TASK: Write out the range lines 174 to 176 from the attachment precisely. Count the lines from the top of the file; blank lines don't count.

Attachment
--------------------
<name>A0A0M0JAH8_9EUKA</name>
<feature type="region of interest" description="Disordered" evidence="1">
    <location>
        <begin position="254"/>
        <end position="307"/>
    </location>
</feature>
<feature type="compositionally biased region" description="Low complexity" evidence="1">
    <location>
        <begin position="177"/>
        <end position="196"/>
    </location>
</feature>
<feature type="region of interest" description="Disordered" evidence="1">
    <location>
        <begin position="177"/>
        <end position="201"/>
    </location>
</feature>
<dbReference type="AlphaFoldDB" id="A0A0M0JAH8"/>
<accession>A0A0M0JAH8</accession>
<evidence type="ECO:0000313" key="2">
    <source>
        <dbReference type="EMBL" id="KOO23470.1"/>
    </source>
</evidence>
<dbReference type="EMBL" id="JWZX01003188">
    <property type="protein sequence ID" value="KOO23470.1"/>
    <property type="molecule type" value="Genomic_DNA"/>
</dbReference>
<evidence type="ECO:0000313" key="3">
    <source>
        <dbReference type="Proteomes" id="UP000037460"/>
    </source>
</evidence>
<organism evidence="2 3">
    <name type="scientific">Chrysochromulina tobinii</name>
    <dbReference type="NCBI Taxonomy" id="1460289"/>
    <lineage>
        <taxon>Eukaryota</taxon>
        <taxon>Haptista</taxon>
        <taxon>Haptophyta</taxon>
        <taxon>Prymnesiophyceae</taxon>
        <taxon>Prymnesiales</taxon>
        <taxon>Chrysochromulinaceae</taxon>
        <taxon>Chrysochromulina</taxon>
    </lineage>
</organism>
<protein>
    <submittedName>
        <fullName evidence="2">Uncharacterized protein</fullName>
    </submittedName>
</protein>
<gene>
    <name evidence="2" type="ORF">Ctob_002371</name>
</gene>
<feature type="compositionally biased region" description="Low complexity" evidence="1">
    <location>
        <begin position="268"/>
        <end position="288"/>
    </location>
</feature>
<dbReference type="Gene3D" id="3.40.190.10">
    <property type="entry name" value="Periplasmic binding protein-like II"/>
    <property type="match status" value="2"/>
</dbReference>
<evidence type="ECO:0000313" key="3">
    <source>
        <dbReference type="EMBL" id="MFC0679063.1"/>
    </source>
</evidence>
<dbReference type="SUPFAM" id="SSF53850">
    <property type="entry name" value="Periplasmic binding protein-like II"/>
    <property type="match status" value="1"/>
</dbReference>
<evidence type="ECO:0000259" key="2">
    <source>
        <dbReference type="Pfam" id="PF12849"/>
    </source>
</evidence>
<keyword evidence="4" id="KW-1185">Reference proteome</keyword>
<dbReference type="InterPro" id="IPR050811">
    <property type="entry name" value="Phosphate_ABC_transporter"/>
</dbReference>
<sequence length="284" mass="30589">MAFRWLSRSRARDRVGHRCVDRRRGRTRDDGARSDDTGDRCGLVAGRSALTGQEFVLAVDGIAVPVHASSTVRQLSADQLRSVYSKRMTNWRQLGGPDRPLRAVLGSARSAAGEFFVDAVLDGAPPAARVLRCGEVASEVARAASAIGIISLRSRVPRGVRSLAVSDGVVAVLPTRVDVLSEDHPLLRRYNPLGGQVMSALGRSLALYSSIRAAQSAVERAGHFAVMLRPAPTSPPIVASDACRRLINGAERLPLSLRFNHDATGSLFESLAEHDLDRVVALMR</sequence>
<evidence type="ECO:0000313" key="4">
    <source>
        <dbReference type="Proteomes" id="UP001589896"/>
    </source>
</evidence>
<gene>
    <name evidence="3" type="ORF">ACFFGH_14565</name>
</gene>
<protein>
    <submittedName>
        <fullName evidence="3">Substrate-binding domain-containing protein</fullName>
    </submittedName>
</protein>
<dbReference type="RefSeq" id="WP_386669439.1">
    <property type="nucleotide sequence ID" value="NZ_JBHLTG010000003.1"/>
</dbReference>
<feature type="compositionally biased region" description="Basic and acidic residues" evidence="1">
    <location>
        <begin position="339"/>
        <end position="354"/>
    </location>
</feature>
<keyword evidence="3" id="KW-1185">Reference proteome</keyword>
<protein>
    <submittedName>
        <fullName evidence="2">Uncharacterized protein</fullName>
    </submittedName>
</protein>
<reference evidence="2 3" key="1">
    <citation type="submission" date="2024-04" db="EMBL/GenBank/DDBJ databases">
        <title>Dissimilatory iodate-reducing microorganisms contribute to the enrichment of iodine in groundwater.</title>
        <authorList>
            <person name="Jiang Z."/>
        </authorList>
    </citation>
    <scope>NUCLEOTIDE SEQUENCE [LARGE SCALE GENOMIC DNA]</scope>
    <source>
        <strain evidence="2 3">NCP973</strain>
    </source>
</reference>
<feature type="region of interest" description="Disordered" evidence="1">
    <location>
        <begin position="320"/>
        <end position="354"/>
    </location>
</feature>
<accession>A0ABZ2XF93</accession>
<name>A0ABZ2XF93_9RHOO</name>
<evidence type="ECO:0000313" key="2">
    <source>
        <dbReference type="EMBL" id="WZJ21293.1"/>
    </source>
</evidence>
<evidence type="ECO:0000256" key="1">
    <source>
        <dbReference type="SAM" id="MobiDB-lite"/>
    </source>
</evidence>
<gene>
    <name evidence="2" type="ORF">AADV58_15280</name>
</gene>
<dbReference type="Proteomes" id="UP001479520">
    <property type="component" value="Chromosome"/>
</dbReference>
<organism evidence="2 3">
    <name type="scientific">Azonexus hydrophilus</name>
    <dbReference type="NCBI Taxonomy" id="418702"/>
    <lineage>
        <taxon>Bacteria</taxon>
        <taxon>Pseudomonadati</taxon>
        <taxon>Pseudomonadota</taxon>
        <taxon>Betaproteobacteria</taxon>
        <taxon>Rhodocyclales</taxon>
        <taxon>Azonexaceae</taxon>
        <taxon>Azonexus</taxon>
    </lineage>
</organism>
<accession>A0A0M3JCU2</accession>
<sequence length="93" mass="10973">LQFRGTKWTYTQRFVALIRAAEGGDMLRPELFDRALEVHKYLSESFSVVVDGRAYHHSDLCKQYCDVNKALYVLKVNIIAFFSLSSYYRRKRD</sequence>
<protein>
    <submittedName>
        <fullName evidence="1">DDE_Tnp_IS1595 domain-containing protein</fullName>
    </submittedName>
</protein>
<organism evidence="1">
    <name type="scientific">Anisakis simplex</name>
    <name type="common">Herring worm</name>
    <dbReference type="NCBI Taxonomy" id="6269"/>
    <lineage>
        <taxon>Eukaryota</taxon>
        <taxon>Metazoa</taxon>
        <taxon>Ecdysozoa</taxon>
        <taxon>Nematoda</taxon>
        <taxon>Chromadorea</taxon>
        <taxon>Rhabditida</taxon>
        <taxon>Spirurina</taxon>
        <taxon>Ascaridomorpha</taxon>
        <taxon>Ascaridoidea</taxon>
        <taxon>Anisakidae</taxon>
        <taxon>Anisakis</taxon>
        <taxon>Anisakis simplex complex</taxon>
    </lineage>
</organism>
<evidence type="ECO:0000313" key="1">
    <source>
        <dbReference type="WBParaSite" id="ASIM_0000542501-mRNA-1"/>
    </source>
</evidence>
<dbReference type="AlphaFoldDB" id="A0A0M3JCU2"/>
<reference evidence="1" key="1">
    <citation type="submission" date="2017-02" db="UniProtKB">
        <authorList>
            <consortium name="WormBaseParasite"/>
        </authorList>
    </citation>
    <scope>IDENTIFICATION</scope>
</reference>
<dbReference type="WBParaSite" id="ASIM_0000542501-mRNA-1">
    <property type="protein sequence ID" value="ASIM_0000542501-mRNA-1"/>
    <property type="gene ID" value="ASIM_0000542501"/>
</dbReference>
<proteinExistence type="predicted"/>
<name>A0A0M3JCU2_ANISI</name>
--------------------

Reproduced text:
    <lineage>
        <taxon>Eukaryota</taxon>
        <taxon>Metazoa</taxon>